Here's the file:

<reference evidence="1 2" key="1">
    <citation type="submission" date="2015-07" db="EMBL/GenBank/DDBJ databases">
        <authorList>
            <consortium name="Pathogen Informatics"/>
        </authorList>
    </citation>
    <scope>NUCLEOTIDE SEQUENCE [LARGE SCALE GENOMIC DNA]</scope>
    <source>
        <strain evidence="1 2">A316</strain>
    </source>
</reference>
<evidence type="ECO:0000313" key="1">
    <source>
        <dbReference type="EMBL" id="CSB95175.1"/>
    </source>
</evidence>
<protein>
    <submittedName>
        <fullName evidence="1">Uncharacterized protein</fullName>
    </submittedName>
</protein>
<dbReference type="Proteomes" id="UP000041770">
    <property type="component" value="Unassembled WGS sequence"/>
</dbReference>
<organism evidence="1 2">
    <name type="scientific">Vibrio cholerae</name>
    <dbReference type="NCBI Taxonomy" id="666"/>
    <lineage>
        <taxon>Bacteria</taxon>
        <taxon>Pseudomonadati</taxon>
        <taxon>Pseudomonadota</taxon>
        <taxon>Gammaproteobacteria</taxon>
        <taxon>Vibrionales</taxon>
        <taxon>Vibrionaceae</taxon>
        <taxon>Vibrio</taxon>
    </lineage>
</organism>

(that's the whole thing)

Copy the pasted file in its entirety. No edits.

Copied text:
<reference evidence="1 2" key="1">
    <citation type="submission" date="2015-07" db="EMBL/GenBank/DDBJ databases">
        <authorList>
            <consortium name="Pathogen Informatics"/>
        </authorList>
    </citation>
    <scope>NUCLEOTIDE SEQUENCE [LARGE SCALE GENOMIC DNA]</scope>
    <source>
        <strain evidence="1 2">A316</strain>
    </source>
</reference>
<evidence type="ECO:0000313" key="1">
    <source>
        <dbReference type="EMBL" id="CSB95175.1"/>
    </source>
</evidence>
<protein>
    <submittedName>
        <fullName evidence="1">Uncharacterized protein</fullName>
    </submittedName>
</protein>
<dbReference type="Proteomes" id="UP000041770">
    <property type="component" value="Unassembled WGS sequence"/>
</dbReference>
<organism evidence="1 2">
    <name type="scientific">Vibrio cholerae</name>
    <dbReference type="NCBI Taxonomy" id="666"/>
    <lineage>
        <taxon>Bacteria</taxon>
        <taxon>Pseudomonadati</taxon>
        <taxon>Pseudomonadota</taxon>
        <taxon>Gammaproteobacteria</taxon>
        <taxon>Vibrionales</taxon>
        <taxon>Vibrionaceae</taxon>
        <taxon>Vibrio</taxon>
    </lineage>
</organism>